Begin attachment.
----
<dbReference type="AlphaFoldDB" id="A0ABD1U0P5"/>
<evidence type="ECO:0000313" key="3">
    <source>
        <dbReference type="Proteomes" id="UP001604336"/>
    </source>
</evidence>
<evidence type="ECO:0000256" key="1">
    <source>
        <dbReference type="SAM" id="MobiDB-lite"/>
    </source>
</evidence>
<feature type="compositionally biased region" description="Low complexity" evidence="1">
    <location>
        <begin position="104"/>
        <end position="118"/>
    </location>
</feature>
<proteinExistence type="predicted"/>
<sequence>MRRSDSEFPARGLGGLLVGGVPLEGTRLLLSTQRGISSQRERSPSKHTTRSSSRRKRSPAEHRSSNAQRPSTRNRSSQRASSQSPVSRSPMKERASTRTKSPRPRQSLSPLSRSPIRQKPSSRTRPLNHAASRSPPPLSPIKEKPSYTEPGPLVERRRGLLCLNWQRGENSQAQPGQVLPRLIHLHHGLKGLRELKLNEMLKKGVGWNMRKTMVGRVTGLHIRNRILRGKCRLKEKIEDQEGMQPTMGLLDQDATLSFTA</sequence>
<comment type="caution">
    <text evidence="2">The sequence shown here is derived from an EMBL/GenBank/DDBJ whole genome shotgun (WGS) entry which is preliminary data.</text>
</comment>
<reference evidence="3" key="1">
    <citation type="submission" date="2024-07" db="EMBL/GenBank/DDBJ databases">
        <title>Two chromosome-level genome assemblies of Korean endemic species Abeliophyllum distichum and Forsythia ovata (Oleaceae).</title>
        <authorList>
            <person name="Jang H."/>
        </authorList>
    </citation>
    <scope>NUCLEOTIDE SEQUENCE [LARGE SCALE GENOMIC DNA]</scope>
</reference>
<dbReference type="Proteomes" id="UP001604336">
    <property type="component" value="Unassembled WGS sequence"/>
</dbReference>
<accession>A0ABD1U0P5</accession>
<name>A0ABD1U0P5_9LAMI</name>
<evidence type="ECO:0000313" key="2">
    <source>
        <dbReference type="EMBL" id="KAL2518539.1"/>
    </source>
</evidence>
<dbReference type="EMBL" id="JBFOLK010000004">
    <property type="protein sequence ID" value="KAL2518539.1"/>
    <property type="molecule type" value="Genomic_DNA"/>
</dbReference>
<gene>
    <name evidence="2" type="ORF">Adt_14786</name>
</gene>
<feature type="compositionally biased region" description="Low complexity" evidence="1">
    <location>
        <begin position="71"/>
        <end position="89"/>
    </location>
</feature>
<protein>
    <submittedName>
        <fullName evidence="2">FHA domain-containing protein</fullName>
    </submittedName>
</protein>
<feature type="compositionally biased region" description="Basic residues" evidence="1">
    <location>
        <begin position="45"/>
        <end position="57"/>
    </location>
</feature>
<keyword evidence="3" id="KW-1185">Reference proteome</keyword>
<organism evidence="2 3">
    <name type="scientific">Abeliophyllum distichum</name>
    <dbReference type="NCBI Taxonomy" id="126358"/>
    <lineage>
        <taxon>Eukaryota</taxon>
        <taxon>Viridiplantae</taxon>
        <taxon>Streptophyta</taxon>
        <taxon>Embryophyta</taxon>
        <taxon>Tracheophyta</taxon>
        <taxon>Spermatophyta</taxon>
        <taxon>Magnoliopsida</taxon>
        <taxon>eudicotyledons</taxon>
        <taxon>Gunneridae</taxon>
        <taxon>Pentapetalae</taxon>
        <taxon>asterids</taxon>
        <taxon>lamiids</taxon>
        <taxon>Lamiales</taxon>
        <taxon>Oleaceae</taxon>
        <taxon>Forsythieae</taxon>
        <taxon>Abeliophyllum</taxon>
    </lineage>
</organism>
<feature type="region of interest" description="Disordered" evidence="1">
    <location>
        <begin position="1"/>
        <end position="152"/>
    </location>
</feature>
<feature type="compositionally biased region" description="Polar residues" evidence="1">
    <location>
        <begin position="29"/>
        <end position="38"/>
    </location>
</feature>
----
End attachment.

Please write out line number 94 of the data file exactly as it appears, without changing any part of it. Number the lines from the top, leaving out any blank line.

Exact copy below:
</feature>